Salads, shipping containers, and subtle signs of a supply chain reset

18.14, Friday 16 Apr 2021

I’m into the idea of Unilever’s shipping container nano-factories:

Inside a 40-foot shipping container parked in the Dutch town of Wageningen, the global base for Unilever’s food and refreshment business, there will soon be a fully functioning production line for the consumer goods company’s liquid bouillon. By making the product in a shrunken-down space, the company hopes to reduce its carbon footprint, produce less waste, and eventually be able to ship these nano-factories to new spots around the world so they can take advantage of local ingredients.

And I wonder how the supply/demand/carbon footprint maths works: does it make sense, when summer starts, to airdrop shipping container ice cream factories directly into hot zones? Local milk and a materials hopper at one end, solar panels on the roof, and tasty frozen snacks out at the other…

Then, when the temperature drops, move the factories elsewhere.

Perhaps you could hang nano-factories on slow-moving blimps, situated at the Lagrange points between suppliers and customers, and drift them around as the market changes throughout the year.

ALSO SPOTTED:

Europe’s Biggest Vertical Farm Will Be Powered by Wind and Planted by Robots (Singularity Hub): The new facility is in Denmark, in an area called Taastrup outside of Copenhagen. At 7,000 square meters (just over 73,000 square feet), it will be the biggest vertical farm in Europe. Crops will grow in stacks 14 layers high and will use more than 20,000 LED lights.

It’s for growing salad. Output will reach 1,000 ton/yr by end 2021.

It’s complex: 5,000 different data points are consulted to optimise growth. Which means…

  • It’s efficient: greens will reportedly be grown using just one liter of water per kilogram of produce, which is a whopping 250 times less than what’s used in traditional agriculture.
  • The greens are green: And all that light from the LEDs? It’ll come from electricity generated by wind.

Fruit and vegetables are notorious for being shipped in from thousands of miles away. This means they can be grown locally.

Get this: only 20 of these facilities would allow Denmark to become ‘self-sufficient in salads and herbs.’

Also I love the idea of a multi-storey cube, encrusted with wind turbines, on the outskirts of every major town, a semi-autonomous Salad Assembly Building sipping water and emitting a continuous stream of cool, fresh greens.


I’m watching this space because last year I asked: Perhaps China’s centralised supply chain won’t last forever (April 2020).

My key example at the time was the micro-factory approach of EV truck manufacturer Arrival, more about which in this article:

Arrival says it has kept a lid on costs thanks to its ‘micro-factory’ production plan. Essentially, it plans to set up a network of small factories globally optimised to produce around 10,000 vans a year each, or 2000 buses. …

This gives Arrival adaptability in a way that huge plants with a single line can’t, he said. The polypropylene body panels are moulded in the required colours on site, removing the need for expensive paint shops or stamping machines. ‘Cells’ in the plant assemble different elements that plug into the skateboard chassis.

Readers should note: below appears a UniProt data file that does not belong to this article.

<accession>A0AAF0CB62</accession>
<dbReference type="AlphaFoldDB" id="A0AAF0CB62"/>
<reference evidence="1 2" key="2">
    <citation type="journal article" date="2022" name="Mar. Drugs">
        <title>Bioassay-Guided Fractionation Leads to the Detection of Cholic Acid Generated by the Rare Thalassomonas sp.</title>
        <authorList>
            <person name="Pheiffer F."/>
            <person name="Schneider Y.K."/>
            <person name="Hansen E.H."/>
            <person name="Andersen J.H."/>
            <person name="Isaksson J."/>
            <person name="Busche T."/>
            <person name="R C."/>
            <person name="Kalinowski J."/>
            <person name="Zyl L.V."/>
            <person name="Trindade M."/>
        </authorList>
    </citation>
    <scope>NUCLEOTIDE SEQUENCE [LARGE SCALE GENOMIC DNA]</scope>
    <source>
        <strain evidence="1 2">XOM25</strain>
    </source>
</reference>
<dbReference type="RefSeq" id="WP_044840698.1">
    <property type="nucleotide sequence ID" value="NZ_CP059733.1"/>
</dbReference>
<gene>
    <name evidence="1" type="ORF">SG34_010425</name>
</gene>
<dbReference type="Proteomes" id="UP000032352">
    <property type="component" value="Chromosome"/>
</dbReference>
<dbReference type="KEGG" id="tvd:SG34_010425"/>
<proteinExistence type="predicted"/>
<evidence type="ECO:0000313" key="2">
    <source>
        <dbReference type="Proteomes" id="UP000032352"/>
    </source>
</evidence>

The factories will be closer to end customers and, because they don’t demand a huge number of workers, can be placed near smaller cities.


My point in that piece was that the calculus of supply chains might be more fragile than it looks.

  • Maybe modern software lifts the complexity limit on supply chains. Perhaps Arrival’s network of micro-factories is no harder to manage, in 2021, than a single centralised plant was in the 1970s?
  • Maybe consumers will demand that carbon is priced in. If the environmental externalities were fully factored in, maybe Unilever’s shipping container factories would actually end up looking cheaper than giant centralised plant?

And here’s another data point: I was talking a couple weeks back about the Suez Canal as a newly apparent global infrastructure risk. Well I didn’t expect it to become apparent like this:

Supply chain issues and the popularity of garden centres during lockdown are causing a shortage of garden gnomes.

The ornaments are in short supply with raw materials hard to come by and the recent blockage of the Suez Canal contributing to the national shortage.

And: We haven’t seen a gnome in six months now unfortunately.

(Thanks Steve Portigal for the pointer on Twitter.)

If you run a just-in-time supply chain - maybe not gnomes but perhaps construction equipment - surely you’re now doing calculations on resilience, and you might just choose to have a supplier nearby than halfway round the world.


It could be that only a few numbers need to change, and suddenly factories will be on our doorsteps again, providing jobs, improving transparency, reducing alienation between consumers and the methods of production, lowering carbon footprint…

The pot of gold at the end of the rainbow is this solarpunk yoghurt commercial.

Seriously, watch it if you haven’t already. It’s a 30 second, animated vision of humans and robot living, eating, and farming together, wind turbines on blimps, a Veridian future-pastoral world from – Chobani, which makes yoghurt. Because of course.

So there’s hope, is what I’m saying:

It’s worth pushing at the numbers because the calculus could be near a tipping point, and it’s worth illustrating and demonstrating the better possible futures because the people with the supply chains in their Excel spreadsheets might just be looking for de-risked safe harbours.

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